SVEA — Some residents say Okaloosa County doesn't even address road concerns, but two Davis Road residents say the county doesn’t make proper repairs.
Davis Road, a dirt country lane, runs from State Road 85 north to the Alabama state line through the Svea community east of Laurel Hill. In dry weather, it's a drive through verdant farmland and beneath leafy shade trees. However, when it rains, Davis Road becomes a quagmire, resident Hazel Harper said.
"It's just a mess down here," she said. "Some of us have small cars. We're not all truck drivers."
Clay Simmons, Okaloosa County Public Works Roads Division manager, said plans are in place to return Davis to passable condition.
"When you got the kind of rainfall we've had of late, the routine problems have been amplified," he said.
Once washouts and standing water issues are addressed, the road will return to routine weekly grading maintenance, Simmons said.
However, Mike Harper, Hazel's son and neighbor, said the county doesn't do the maintenance correctly.
"When they grade the road, they just churn up the top layer of rocks," he said. "They don't lower the blade (of the grader) enough to grade the potholes down. When they grade, they don't do it properly."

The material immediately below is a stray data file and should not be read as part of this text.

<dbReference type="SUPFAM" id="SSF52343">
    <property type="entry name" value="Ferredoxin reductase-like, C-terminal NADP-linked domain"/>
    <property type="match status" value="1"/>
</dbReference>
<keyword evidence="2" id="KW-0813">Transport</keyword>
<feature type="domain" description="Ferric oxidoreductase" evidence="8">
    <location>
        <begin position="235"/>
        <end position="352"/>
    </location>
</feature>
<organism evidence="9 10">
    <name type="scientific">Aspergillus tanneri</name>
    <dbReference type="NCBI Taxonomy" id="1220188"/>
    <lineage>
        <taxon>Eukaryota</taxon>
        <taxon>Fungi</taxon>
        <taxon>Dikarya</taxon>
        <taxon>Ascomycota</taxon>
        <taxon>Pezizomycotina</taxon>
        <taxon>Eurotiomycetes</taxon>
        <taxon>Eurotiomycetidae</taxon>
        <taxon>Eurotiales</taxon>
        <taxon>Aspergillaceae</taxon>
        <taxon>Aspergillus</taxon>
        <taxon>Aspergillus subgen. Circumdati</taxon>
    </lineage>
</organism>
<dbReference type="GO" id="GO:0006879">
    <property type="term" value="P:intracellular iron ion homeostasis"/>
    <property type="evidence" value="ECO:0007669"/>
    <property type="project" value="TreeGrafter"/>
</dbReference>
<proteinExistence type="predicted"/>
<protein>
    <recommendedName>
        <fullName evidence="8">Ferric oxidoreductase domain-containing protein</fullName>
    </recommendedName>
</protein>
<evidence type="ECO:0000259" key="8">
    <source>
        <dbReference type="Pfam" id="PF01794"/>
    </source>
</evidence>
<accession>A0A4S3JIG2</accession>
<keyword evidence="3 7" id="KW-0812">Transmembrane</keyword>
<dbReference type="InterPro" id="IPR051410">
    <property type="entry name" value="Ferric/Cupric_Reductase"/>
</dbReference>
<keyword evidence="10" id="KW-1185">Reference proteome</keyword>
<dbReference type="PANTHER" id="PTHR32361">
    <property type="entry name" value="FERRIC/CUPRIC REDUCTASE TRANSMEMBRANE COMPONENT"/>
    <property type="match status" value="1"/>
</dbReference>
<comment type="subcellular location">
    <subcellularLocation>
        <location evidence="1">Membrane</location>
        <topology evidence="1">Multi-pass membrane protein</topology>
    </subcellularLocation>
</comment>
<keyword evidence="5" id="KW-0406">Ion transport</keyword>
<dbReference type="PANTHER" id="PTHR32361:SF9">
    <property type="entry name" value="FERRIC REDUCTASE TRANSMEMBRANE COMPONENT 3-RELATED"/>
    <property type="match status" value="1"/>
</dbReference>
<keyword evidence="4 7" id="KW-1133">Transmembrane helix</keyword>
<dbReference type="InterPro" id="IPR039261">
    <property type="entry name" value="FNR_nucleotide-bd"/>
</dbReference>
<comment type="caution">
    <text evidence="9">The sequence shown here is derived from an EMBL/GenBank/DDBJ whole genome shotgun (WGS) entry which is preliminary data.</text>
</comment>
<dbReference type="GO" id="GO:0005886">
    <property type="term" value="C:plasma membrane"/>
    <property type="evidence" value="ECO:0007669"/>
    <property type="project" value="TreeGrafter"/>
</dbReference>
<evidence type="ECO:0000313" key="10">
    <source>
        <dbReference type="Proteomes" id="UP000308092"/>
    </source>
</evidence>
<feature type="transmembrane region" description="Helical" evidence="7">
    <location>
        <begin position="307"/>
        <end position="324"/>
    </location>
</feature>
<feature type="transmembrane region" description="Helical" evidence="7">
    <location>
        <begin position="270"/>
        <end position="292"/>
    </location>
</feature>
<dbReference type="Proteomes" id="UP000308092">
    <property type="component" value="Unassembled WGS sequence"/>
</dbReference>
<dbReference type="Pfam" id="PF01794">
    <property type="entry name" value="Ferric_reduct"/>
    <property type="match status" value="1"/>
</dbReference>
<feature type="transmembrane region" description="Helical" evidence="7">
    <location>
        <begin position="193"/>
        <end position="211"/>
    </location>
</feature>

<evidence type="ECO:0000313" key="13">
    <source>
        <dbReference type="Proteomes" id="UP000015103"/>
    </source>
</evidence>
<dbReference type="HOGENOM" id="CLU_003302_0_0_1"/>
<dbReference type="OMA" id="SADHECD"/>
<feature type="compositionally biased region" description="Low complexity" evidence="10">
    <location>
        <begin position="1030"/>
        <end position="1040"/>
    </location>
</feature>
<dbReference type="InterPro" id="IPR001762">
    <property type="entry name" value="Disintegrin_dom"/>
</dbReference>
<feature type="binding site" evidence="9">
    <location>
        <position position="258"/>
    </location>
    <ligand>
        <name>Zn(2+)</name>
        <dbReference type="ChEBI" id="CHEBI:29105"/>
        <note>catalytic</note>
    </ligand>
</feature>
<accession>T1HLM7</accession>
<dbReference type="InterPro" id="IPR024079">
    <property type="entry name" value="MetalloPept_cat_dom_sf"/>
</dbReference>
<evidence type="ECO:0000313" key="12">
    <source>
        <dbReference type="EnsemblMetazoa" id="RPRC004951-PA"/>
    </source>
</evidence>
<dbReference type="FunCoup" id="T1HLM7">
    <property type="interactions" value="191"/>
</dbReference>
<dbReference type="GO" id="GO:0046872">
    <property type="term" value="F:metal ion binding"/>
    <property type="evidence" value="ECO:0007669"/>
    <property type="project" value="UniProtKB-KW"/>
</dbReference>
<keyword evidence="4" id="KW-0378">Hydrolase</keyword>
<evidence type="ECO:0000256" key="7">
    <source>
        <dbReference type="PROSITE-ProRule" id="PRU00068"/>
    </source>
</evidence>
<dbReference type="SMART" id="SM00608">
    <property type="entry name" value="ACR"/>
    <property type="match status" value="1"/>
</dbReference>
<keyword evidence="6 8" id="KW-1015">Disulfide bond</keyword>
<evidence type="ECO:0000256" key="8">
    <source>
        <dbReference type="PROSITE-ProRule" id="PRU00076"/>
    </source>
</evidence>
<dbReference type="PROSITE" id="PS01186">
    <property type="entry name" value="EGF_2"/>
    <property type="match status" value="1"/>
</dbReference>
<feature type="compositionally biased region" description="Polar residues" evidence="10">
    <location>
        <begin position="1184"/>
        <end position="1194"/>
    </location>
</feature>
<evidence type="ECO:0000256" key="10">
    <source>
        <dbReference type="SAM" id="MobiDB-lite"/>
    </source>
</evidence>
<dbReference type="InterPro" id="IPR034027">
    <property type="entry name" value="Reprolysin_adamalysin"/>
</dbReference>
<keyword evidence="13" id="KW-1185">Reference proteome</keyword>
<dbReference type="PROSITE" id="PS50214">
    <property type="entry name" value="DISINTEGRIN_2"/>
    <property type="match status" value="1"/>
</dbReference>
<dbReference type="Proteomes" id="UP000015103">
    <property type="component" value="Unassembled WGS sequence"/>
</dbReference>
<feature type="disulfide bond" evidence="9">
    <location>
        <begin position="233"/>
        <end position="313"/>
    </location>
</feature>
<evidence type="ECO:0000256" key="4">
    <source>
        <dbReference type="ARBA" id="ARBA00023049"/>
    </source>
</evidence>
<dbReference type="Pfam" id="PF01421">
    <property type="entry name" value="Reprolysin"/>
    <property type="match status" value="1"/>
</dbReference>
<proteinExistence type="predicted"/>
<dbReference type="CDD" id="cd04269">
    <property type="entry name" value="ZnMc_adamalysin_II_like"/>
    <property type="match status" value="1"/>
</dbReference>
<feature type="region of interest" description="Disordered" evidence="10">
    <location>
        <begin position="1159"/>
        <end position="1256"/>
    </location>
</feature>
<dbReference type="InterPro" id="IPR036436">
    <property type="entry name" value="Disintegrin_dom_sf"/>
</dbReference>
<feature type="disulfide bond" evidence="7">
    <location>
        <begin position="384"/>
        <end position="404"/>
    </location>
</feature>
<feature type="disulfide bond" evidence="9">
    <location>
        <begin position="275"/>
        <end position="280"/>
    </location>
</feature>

Before grading, there was little standing water at the entrance of David Osborne's driveway and around his mailbox. Scraping soil from the side of the road created a depression that three days after recent rains was still a large puddle.
Farther south, runoff from recently logged property has started flooding the road, causing ruts and potholes as traffic passes, Hazel Harper said.
"It fills up so heavily with water that it runs across the road," she said.
The county is aware of the drainage problem and hopes to address it through regular weekly grading, Simmons said.
In addition, the county hopes to pave Davis Road next year, he said.
In the meantime, Harper said an ongoing problem is ballast the county scooped from an abandoned railroad bed in the 1990s to build up Davis Road.
Mixed in with rocks — some jagged enough to embed in vehicle tires — was metal debris including railroad spikes and pieces of hardware that fell off trains.
Although the county cleared much of the rocks and debris several years ago, ongoing maintenance and heavy rains reveal pockets of the sharp rocks and occasional pieces of metal.
Hazel Harper said the county has replaced five of her tires, though a request for reimbursement for a tire perforated by one of the sharp ballast rocks was denied.
"Every time I go into Strickland Tires, he laughs and says, 'They graded your road again, didn't they?'" Harper said.
Contact News Bulletin Staff Writer Brian Hughes at 850-682-6524 or email@example.com. Follow him on Twitter @cnbBrian.